Why has there been a recent surge in Irish inmates attending church services in their prisons?
According to a High Court in Belfast; to deal and purchase drugs.
On Thursday a High Court in Belfast heard that prisoners were attending mass in Magilligan Jail, Co. Derry so get their fix.
A ruling at the court has banned some prisoners at the jail from attending religious services.
However prisoners were not going down without a fight.
Inmate Stephen McAree, from West Belfast, challenged the application asking for a judicial review but it was dismissed by Judge Treacy.
A prison governor told the court: “The movement and transfer of drugs between prisoners occurs most frequently at times and places where prisoners congregate in large groups.
“For that reason, prisoners transferred to the Harm Protection Unit (HRU) are restricted in accessing situations where prisoners gather en masse.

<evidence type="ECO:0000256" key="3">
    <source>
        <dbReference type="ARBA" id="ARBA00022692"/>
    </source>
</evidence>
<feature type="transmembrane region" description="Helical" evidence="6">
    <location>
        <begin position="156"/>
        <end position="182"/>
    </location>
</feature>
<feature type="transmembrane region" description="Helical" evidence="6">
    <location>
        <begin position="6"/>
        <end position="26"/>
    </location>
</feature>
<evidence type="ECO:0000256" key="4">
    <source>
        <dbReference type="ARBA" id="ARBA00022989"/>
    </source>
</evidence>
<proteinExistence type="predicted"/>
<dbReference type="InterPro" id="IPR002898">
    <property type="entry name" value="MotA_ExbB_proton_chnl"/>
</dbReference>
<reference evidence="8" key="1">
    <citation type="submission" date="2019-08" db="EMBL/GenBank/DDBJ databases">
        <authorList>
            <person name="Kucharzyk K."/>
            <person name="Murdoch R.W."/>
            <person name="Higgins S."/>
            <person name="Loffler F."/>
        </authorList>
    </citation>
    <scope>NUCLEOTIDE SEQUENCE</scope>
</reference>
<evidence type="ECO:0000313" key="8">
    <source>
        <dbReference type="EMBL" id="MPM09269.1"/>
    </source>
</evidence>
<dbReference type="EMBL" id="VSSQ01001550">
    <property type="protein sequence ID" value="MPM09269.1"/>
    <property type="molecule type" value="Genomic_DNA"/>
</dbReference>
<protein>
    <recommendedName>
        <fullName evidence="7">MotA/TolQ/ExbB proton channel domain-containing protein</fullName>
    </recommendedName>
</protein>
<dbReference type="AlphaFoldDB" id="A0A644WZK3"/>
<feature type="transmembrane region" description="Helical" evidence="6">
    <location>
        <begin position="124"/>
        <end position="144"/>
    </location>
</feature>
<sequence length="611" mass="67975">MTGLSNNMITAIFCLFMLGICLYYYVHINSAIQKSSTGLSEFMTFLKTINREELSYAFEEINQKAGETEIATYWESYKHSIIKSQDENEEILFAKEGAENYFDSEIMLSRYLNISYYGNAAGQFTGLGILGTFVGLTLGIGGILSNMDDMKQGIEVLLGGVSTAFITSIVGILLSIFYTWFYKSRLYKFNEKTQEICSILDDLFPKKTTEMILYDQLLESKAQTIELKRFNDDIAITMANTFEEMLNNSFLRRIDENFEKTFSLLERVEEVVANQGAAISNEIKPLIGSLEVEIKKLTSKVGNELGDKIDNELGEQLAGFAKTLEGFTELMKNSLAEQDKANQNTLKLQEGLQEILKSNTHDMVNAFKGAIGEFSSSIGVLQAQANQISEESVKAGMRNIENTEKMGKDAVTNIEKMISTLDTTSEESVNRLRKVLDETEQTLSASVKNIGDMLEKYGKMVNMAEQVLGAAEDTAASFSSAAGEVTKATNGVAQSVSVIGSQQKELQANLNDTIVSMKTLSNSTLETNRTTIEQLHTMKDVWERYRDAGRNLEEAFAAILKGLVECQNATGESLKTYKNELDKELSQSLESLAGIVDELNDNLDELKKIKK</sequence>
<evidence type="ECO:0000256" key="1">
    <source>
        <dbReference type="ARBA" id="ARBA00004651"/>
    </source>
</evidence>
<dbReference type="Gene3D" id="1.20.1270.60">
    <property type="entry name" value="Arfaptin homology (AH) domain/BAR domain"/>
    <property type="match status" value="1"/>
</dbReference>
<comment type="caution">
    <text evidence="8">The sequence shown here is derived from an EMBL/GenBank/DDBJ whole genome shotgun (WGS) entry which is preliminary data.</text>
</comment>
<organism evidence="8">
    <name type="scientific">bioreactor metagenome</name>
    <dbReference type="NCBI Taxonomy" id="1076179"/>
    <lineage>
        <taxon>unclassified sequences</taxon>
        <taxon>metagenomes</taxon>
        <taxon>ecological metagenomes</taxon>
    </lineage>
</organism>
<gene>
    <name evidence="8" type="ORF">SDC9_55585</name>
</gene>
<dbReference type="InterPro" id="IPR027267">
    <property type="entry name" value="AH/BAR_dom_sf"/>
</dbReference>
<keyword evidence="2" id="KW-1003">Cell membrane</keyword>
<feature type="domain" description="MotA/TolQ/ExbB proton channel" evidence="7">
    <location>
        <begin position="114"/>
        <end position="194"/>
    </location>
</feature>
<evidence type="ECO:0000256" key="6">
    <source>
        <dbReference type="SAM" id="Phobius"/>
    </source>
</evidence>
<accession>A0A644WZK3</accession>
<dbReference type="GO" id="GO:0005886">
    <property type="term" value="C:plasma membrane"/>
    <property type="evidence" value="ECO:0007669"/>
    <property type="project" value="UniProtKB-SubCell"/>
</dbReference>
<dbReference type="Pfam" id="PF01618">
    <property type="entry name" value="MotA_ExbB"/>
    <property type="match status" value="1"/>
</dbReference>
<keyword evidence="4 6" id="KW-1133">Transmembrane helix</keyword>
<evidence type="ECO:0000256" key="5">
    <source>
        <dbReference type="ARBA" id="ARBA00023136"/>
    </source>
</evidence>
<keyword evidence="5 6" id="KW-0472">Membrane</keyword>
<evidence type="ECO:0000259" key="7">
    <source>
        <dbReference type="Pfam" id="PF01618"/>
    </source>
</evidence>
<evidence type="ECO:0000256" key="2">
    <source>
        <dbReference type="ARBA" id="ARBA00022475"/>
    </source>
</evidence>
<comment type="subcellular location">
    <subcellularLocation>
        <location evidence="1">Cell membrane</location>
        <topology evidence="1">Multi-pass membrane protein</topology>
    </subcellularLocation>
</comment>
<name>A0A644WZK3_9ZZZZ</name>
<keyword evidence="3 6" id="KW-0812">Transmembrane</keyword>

“Regrettably, it has been the experience of senior management that attendance at Mass is one of the instances used to transfer contraband materials between prisoners. For that reason, the prisoners in HRU are not permitted to attend Mass within the prison population.”
The prison's chaplain, Fr. O'Hagan had offered private mass services for McAree and other prisoners in the unit but reclined his offer after he was abusively confronted by three inmates who accused him of siding with prison authorities.
The court had been told that the Roman Catholic chaplain Father O'Hagan had offered to conduct a separate Mass for McAree and other prisoners in the unit, but then declined after he was confronted by three prisoners who subjected him to hostile abuse about his alleged co-operation with the prison authorities.
“The decision of the chaplain to withdraw his offer is attributable directly to the applicant's inappropriate conduct and that of the inmates who accompanied him,” said the judge.
Where does the term “the luck of the Irish” come from?